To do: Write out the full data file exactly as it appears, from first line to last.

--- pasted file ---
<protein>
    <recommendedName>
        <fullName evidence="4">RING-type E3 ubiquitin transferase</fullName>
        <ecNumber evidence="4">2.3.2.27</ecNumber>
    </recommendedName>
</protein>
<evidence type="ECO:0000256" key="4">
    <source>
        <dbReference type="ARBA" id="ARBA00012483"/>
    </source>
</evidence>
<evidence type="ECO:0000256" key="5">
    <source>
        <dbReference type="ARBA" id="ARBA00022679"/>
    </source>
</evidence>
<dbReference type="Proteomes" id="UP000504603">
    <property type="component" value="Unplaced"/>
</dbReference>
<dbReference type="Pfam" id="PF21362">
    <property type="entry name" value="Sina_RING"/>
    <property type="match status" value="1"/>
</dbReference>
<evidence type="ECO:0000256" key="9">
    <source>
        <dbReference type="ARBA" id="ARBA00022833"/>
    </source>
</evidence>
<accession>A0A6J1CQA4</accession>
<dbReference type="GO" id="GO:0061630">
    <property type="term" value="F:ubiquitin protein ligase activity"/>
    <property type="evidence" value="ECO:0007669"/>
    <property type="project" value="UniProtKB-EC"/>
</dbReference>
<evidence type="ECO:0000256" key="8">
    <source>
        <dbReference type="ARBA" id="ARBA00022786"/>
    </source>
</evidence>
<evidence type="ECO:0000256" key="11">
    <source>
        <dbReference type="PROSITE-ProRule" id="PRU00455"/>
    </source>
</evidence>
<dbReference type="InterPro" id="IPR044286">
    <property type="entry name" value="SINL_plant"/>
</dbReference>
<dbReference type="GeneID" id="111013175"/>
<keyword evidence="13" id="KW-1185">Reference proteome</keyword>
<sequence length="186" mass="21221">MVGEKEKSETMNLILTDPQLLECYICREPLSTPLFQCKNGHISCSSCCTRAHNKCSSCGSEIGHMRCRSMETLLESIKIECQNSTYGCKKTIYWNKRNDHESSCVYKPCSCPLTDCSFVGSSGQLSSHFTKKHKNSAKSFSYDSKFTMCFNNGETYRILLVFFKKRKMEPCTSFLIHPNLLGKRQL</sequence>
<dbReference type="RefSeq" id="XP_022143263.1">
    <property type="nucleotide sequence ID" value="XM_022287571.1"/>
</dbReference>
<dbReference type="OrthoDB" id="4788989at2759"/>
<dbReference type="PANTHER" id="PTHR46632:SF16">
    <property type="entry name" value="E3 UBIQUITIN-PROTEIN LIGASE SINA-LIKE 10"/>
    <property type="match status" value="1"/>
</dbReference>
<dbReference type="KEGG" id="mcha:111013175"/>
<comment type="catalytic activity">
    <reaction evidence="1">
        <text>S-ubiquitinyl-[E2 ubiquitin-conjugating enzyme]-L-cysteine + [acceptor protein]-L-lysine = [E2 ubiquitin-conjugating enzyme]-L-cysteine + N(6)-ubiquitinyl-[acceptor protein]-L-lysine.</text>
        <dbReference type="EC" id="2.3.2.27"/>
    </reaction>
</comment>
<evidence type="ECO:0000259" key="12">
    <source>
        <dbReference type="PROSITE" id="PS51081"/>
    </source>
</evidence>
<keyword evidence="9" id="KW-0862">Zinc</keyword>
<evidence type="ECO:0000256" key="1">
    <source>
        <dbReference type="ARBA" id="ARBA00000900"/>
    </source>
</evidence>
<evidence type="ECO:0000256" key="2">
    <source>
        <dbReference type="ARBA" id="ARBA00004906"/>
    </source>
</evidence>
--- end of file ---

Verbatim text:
<protein>
    <recommendedName>
        <fullName evidence="4">RING-type E3 ubiquitin transferase</fullName>
        <ecNumber evidence="4">2.3.2.27</ecNumber>
    </recommendedName>
</protein>
<evidence type="ECO:0000256" key="4">
    <source>
        <dbReference type="ARBA" id="ARBA00012483"/>
    </source>
</evidence>
<evidence type="ECO:0000256" key="5">
    <source>
        <dbReference type="ARBA" id="ARBA00022679"/>
    </source>
</evidence>
<dbReference type="Proteomes" id="UP000504603">
    <property type="component" value="Unplaced"/>
</dbReference>
<dbReference type="Pfam" id="PF21362">
    <property type="entry name" value="Sina_RING"/>
    <property type="match status" value="1"/>
</dbReference>
<evidence type="ECO:0000256" key="9">
    <source>
        <dbReference type="ARBA" id="ARBA00022833"/>
    </source>
</evidence>
<accession>A0A6J1CQA4</accession>
<dbReference type="GO" id="GO:0061630">
    <property type="term" value="F:ubiquitin protein ligase activity"/>
    <property type="evidence" value="ECO:0007669"/>
    <property type="project" value="UniProtKB-EC"/>
</dbReference>
<evidence type="ECO:0000256" key="8">
    <source>
        <dbReference type="ARBA" id="ARBA00022786"/>
    </source>
</evidence>
<evidence type="ECO:0000256" key="11">
    <source>
        <dbReference type="PROSITE-ProRule" id="PRU00455"/>
    </source>
</evidence>
<dbReference type="InterPro" id="IPR044286">
    <property type="entry name" value="SINL_plant"/>
</dbReference>
<dbReference type="GeneID" id="111013175"/>
<keyword evidence="13" id="KW-1185">Reference proteome</keyword>
<sequence length="186" mass="21221">MVGEKEKSETMNLILTDPQLLECYICREPLSTPLFQCKNGHISCSSCCTRAHNKCSSCGSEIGHMRCRSMETLLESIKIECQNSTYGCKKTIYWNKRNDHESSCVYKPCSCPLTDCSFVGSSGQLSSHFTKKHKNSAKSFSYDSKFTMCFNNGETYRILLVFFKKRKMEPCTSFLIHPNLLGKRQL</sequence>
<dbReference type="RefSeq" id="XP_022143263.1">
    <property type="nucleotide sequence ID" value="XM_022287571.1"/>
</dbReference>
<dbReference type="OrthoDB" id="4788989at2759"/>
<dbReference type="PANTHER" id="PTHR46632:SF16">
    <property type="entry name" value="E3 UBIQUITIN-PROTEIN LIGASE SINA-LIKE 10"/>
    <property type="match status" value="1"/>
</dbReference>
<dbReference type="KEGG" id="mcha:111013175"/>
<comment type="catalytic activity">
    <reaction evidence="1">
        <text>S-ubiquitinyl-[E2 ubiquitin-conjugating enzyme]-L-cysteine + [acceptor protein]-L-lysine = [E2 ubiquitin-conjugating enzyme]-L-cysteine + N(6)-ubiquitinyl-[acceptor protein]-L-lysine.</text>
        <dbReference type="EC" id="2.3.2.27"/>
    </reaction>
</comment>
<evidence type="ECO:0000259" key="12">
    <source>
        <dbReference type="PROSITE" id="PS51081"/>
    </source>
</evidence>
<keyword evidence="9" id="KW-0862">Zinc</keyword>
<evidence type="ECO:0000256" key="1">
    <source>
        <dbReference type="ARBA" id="ARBA00000900"/>
    </source>
</evidence>
<evidence type="ECO:0000256" key="2">
    <source>
        <dbReference type="ARBA" id="ARBA00004906"/>
    </source>
</evidence>